Alternately, it is possible for video data to flow at full speed, about 27 Mbytes per second, from the FireWire interface over the PCI bus and directly to the memory of graphic processor 116.

The image generated by graphics processor 116 is sent to a display 118. It converts RGB encoded digital data into light. The preferred display is small size, low power consumption, and high resolution. Examples of suitable displays are active matrix color liquid crystal display (LCD), LCD projection panel, digital micromirror device (DMD), and vacuum fluorescent display (VFD).

CPU system 114 could be a single CPU. Alternatively, it could be a multiprocessing system. Examples are MIPS 10000, DEC ALPHA, SUN Ultra SPARC. The preferred system is a Pentium Pro single or multiprocessor system (this choice is based on costs and availability of development tools).

The preferred CPU system typically requires a core logic chipset (shown in FIG. 2 as reference numeral 120). It provides the interface between CPU system 114, a main memory 122, and PCI data bus 108. Examples of chipsets are Intel's Orion Core Logic chipset, 440FX, 450GX, and 450KX. The Orion chipset provides multi-processing support for up to four processors. A PCI bus and an Industry Standard Architecture (ISA) bus (shown as reference numeral 126) are supported. The preferred CPU system also requires random access memory (RAM) 122 to provide storage for program execution.

It should be noted that the use of 3D graphics processor 116 is optional. Some microprocessors contain multimedia instructions which allow multimedia tasks to be easily performed. Examples of such microprocessors are Intel's Pentium-MMX (code named the P55C) and Sun's UltraSPARC. It should also be pointed out that graphics processors could be used in combination with this kind of microprocessors (i.e., having instructions designed to execute multimedia instructions) in order to obtain enhanced performance.

System 100 comprises a mass storage unit 130, which is coupled to PCI bus 108 by a hard disk interface 131. Examples of interface 131 are an Enhanced Integrated Drive Electronics (EIDE) interface and a Small Computer System Interface (SCSI). Unit 130 provides storage space for Geographic Information Systems (GIS) database information, algorithm and program information for IP 110, and operating system software for main CPU system 114. System 100 contains software (which could be stored in mass storage unit 130 and loaded into RAM 122 or burnt into read-only memory) for searching and retrieving data from the GIS database. The searching preferably uses position, attitude, and other data for identifying the location and point of view of camera 102.

Although there are mass storage units having several gigabytes of storage, their physical sizes are too large for the present embodiment. The preferred mass storage unit 130 is a balance between size, weight, cost and performance. At the present time, a rotating magnetic medium storage using 1.2 gigabyte 2.5″ technology is considered the preferred storage unit.

System 100 also comprises a real time clock (RTC) 134. It provides local timekeeping and (optionally) non-volatile storage of system parameters during power off conditions. The design of RTC 134 depends on the requirements of CPU system 114 and core chipset 120. Many companies, such as Dallas Semiconductors, Inc., Benchmarq Semiconductors, and Chips & Technologies, Inc. manufacture RTCs for various CPU system architectures.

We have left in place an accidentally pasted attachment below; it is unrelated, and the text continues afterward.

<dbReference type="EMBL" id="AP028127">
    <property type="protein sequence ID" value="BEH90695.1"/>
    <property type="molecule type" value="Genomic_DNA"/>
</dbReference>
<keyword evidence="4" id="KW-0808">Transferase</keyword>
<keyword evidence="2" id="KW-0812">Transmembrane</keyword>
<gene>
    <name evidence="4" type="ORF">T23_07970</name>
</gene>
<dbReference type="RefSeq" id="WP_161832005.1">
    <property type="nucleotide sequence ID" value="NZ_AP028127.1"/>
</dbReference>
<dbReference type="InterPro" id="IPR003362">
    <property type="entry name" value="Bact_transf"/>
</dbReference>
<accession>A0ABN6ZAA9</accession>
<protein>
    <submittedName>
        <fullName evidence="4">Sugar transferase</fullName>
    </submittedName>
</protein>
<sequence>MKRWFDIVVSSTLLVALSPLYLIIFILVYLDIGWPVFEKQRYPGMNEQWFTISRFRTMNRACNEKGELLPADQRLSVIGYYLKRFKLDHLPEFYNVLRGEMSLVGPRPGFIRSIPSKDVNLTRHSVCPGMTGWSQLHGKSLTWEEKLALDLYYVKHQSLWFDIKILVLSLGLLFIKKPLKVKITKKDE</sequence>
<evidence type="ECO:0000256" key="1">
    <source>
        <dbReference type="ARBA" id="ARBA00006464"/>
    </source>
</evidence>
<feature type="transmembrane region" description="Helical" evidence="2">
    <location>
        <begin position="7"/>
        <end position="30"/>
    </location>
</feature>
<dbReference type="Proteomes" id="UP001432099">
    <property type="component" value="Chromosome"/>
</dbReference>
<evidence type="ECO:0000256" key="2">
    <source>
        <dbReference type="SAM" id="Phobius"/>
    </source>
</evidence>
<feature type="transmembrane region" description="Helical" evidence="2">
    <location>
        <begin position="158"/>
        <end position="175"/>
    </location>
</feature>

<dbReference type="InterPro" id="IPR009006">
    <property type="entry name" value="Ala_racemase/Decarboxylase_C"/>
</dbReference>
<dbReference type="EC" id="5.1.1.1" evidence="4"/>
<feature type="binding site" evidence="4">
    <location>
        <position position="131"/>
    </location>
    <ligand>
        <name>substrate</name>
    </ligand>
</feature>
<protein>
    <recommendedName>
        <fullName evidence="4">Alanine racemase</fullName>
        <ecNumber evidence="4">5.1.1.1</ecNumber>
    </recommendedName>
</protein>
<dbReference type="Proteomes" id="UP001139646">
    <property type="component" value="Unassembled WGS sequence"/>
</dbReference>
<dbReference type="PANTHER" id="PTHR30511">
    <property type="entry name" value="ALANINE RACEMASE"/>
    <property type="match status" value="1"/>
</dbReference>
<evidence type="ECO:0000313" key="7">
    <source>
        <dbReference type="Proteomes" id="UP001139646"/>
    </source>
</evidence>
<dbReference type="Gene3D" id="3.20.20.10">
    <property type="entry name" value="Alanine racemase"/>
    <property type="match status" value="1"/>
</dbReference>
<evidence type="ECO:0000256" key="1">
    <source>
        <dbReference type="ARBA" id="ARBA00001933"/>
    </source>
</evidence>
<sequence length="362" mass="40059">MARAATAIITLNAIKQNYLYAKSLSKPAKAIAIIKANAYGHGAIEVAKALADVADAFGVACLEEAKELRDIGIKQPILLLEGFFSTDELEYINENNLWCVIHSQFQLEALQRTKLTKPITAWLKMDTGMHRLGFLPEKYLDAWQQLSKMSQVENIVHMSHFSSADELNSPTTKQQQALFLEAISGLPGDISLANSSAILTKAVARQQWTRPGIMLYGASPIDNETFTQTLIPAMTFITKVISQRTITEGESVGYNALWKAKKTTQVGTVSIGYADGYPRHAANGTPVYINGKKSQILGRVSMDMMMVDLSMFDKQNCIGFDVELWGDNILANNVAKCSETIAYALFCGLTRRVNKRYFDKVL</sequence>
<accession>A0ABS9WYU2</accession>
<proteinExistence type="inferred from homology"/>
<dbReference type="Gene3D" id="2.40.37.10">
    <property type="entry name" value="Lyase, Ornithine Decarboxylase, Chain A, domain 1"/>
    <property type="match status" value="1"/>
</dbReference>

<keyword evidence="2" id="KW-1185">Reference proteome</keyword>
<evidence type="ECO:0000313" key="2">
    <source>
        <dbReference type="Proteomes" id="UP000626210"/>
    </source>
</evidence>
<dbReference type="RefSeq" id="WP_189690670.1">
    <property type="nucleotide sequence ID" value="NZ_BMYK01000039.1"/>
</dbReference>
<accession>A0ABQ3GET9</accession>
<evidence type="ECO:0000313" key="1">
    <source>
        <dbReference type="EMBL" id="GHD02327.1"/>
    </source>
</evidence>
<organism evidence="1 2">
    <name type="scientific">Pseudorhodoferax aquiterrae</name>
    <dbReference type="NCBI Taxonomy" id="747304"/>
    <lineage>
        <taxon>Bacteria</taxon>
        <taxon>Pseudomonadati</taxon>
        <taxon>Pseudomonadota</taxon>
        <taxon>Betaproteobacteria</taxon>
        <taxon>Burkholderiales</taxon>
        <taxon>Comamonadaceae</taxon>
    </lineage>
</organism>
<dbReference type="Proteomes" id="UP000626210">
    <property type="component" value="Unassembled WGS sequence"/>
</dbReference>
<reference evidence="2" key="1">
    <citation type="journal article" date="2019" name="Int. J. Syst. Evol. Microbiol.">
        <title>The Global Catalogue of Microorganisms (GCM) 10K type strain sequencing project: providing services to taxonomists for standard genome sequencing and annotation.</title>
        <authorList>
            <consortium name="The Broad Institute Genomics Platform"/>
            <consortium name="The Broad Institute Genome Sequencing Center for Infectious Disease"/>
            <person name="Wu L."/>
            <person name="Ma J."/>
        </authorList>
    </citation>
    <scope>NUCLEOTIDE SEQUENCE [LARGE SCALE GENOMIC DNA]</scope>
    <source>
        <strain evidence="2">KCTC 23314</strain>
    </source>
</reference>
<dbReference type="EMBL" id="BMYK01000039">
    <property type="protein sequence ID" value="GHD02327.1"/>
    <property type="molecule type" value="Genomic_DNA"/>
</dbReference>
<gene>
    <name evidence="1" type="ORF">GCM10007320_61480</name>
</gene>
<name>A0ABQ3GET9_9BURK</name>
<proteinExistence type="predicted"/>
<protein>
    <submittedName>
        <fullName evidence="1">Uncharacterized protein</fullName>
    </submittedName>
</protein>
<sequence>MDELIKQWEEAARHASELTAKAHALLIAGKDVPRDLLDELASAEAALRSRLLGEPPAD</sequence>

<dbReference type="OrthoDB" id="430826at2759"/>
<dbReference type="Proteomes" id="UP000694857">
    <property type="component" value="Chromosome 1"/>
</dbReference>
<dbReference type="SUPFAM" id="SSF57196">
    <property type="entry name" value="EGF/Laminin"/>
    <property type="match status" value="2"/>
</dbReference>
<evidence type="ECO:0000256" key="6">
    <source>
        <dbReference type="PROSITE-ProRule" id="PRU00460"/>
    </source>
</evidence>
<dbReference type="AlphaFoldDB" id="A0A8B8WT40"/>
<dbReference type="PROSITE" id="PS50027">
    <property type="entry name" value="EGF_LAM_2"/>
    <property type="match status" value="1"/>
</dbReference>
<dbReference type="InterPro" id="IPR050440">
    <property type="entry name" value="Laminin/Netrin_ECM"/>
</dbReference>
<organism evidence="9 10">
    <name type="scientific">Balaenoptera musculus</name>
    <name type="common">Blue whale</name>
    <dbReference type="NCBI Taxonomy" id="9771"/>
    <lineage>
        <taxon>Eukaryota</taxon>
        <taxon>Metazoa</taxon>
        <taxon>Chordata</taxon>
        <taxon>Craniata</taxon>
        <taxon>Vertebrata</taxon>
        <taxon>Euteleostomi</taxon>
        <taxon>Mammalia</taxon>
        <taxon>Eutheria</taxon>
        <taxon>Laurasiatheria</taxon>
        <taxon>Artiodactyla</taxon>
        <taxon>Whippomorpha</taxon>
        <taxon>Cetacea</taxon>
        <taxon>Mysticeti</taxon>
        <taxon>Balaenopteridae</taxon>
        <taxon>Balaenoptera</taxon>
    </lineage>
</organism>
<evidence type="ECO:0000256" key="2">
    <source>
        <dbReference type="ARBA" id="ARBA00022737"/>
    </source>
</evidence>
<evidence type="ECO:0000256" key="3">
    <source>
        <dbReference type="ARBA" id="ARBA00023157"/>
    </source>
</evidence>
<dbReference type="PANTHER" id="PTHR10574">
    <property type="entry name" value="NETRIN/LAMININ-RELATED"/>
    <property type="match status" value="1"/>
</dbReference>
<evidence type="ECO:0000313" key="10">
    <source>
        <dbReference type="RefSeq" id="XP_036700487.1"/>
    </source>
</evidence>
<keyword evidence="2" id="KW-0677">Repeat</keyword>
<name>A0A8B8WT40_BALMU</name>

The connection to various peripheral devices is now described. Serial ports (shown as numerals 136, 137 and 160), such as RS232, NMEA-183, and RS422, could be used to provide the connection. The serial ports provide serial to parallel conversion, which converts asynchronously formatted data (received from the peripheral devices) to parallel data. The data is sent over ISA bus 126 to CPU system 114 for processing. It should be noted that the present invention is not limited to using asynchronous serial ports as means for interfacing with peripheral devices. For example, parallel ports or synchronous serial ports could also be used.

An example of a peripheral device that can be connected to serial ports 137 is a Global Positioning System (GPS) 140. It derives 3-dimensional position information from a GPS satellite navigation system (not shown). Typically, the 3-dimensional position information is derived by a “GPS Core” module which measures transit times of the L-band signals broadcast by the twenty four satellites of the GPS constellation. In the present embodiment, GPS 140 is interfaced via one of the serial ports using NMEA 183 format data. As an alternative, a proprietary format may be used from one of the many GPS core module makers (e.g., Motorola, Garmin, Trimble, Furuno, Ashtech, Rockwell, Plessy, Canadian Marconi, etc.).

If it is desirable to improve the accuracy of GPS 140, a differential GPS (DGPS) 141 could be used. It provides correction information to GPS receiver 140 in order to increase the accuracy and remove the effects of selective availability. DGPS is developed by a precisely surveyed reference GPS receiver base station. Correction data derived for each satellite is formatted in RCTM-104 format and broadcast via a communications system to the user. These corrections are applied to each of the measurements made in the users GPS receiver so as to produce a more accurate result. DGPS 141 it is interfaced to the GPS receiver via a serial interface supporting RCTM-104 format data.